How Low Can They Go?

It’s been quite the day of eMails for me! In addition to the relatively technical questions about PrefLetter, I received one that asked:

Can you tell me if there is a rule of thumb in determining rates companies offer for new preferred offerings as it relates to the BOC key rate?

In a word: No.

When a company thinks it might wish to offer preferreds, they contact their Corporate Finance guys at the dealers and ask them where they think they might sell a deal. After looking at comparables, thinking about the tone of the market, talking to the people on the front lines who will actually be selling the deal, all that kind of thing, Corporate Finance comes up with a guess and then the company decides if it makes sense for them.

That being said, there is usually some consistency – look at all the recent Pfd-1 perpetuals done lately with a 4.5% coupon, for example.

At some point, I’m going to get out my records and write an article about the historical trend of perpetual issuance, comparing the grossed-up interest rate equivalent with long Canadas – which is as close to the standard as exists.

In 2005, the new issue spread (according to some third party information I have) varied in a range of Canadas +140bp to Canadas +200bp.

In 2006, it was more like Canadas +200 to Canadas +250.

In 2007 … well, let’s see. High quality perps have been going at 4.50% … use 1.4x to gross that up, that’s 6.30% interest-equivalent. Long Canadas spent the first quarter in the 4.10%-4.30% range, mostly, so that’s a spread of Canadas +200 to Canadas +220, roughly in line with 2006.

Long Canadas are – taking today’s sell-off into account – trading in the 4.45% area, so we’ll say that perpetual prefs should be in the 6.55% interest-equivalent area, which is the 4.68% dividend area, which is more or less where they actually are, as of last night.

The major weaknesses of this back-of-the-envelope calculation are:

  • Spreads could change due to perceived corporate weakness, particularly in the banking sector. They certainly changed in 2005/06!
  • Ranges of the spreads are very large: 50bp!
  • Those are new issue spreads I’m talking about. Logically, spreads on (deep) discount perpetuals should be smaller, as there is the opportunity to make a significant capital gain before your have to worry about the potential of a call.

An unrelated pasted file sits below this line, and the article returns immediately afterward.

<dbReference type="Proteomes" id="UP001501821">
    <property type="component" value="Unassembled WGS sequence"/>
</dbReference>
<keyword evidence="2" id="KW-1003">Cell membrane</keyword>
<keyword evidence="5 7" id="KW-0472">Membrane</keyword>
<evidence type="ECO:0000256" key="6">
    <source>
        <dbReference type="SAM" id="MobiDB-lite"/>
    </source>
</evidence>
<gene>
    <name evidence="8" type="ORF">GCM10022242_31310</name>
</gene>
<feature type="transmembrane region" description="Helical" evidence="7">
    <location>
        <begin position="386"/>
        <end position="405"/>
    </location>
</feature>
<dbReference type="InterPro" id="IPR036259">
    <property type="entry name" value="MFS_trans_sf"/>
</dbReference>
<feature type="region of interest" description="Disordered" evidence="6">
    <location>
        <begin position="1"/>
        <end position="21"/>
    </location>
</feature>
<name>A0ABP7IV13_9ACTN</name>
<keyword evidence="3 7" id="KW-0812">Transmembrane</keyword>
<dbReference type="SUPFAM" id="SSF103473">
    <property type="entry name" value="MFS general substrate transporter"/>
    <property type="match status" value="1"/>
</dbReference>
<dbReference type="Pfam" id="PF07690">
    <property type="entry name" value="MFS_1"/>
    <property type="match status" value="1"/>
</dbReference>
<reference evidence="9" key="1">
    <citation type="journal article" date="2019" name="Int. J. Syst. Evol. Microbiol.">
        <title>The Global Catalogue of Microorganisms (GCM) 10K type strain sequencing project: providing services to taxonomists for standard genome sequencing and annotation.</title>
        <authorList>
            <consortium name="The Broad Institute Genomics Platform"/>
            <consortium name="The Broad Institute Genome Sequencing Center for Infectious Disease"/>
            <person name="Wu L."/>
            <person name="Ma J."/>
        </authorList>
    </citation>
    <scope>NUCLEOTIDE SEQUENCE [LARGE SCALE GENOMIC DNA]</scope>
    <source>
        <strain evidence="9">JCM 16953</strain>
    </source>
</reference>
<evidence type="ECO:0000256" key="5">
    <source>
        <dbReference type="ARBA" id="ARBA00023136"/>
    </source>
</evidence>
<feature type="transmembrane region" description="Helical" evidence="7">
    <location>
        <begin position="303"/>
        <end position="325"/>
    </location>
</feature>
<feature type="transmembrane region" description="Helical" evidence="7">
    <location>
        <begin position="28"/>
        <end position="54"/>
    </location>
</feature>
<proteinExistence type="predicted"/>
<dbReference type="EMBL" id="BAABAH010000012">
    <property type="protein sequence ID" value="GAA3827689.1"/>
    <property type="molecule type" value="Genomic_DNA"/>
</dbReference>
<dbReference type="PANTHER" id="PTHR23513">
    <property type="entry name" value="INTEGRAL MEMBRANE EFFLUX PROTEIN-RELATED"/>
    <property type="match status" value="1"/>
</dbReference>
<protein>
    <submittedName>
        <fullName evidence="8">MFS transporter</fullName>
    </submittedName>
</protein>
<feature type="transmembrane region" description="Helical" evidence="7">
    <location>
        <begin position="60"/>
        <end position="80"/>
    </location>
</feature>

• Preferreds are dominated by retail, which is prone to panic.

But, all that being said … let’s make a deal: You guess where long Canadas are going to be, and I’ll guess where perpetuals are going to be!

2 Responses to “How Low Can They Go?”

  1. tobyone says:

    Thanks for the informative explanation for a parttime retail investor new to the pref market such as myself. Today an RBC economist is predicting 75 basis point interest rate hike by yearend in Canada. In a simple interpretation does this mean the 10 year GOC @4.5 could go to 5.25?
    How much of this sentiment is already factored into the market, if any, or can this be quantified in advance? Perhaps noteworthy that the 2-30 year spread indicates an inverted yield curve in Canada but not so in USA.

  2. jiHymas says:

    No, you can’t simply apply the (predicted) 75bp increase in the overnight rate as a parallel shift all the way across the curve. Yield curves do funny things.

    The short end reflects monetary policy; the long end reflects inflation expectations (all to a first approximation, of course!). Hence, if the market decides that the bank is being so tough with monetary policy that inflation will go to zero, it is entirely plausible that the long end could decline when short rates are increased.

    This happened in the ’90’s in the UK Gilt market. Lovely, textbook changes! Short-end-up, long-end-down, rates just pivoted around a point in the 10-year area and the curve changed from upward sloping to downward.

    On the other hand, if inflation does pick up and the market perceives that the bank is just keeping up with inflation and that the short-end real-rate is unchanged, we could indeed see a parallel shift across the curve.

    This is, of course, a complicated way of saying “I don’t know”. I have seen some commentary claiming that 2.5 hikes of 25bp each have been priced into the BOND market, but this was from a sell-side analyst. Sell-side analysis … well, there are three things you can get from the sell side:

    (i) Data. They’re great with data!

    (ii) Ideas. They chatter so much that every now and then they say something worth thinking about. Not bad!

    (iii) Actual, actionable investment advice. Forget it.

    I don’t know where the market is going to go. I have made the asset allocation decision for myself that, over a long period of time, prefs are a pretty good index in which to be invested – for me, with my tax situation and my investment needs. So, if I can outperform that index then, over that same long period of time, it will be even better! That’s all I worry about.

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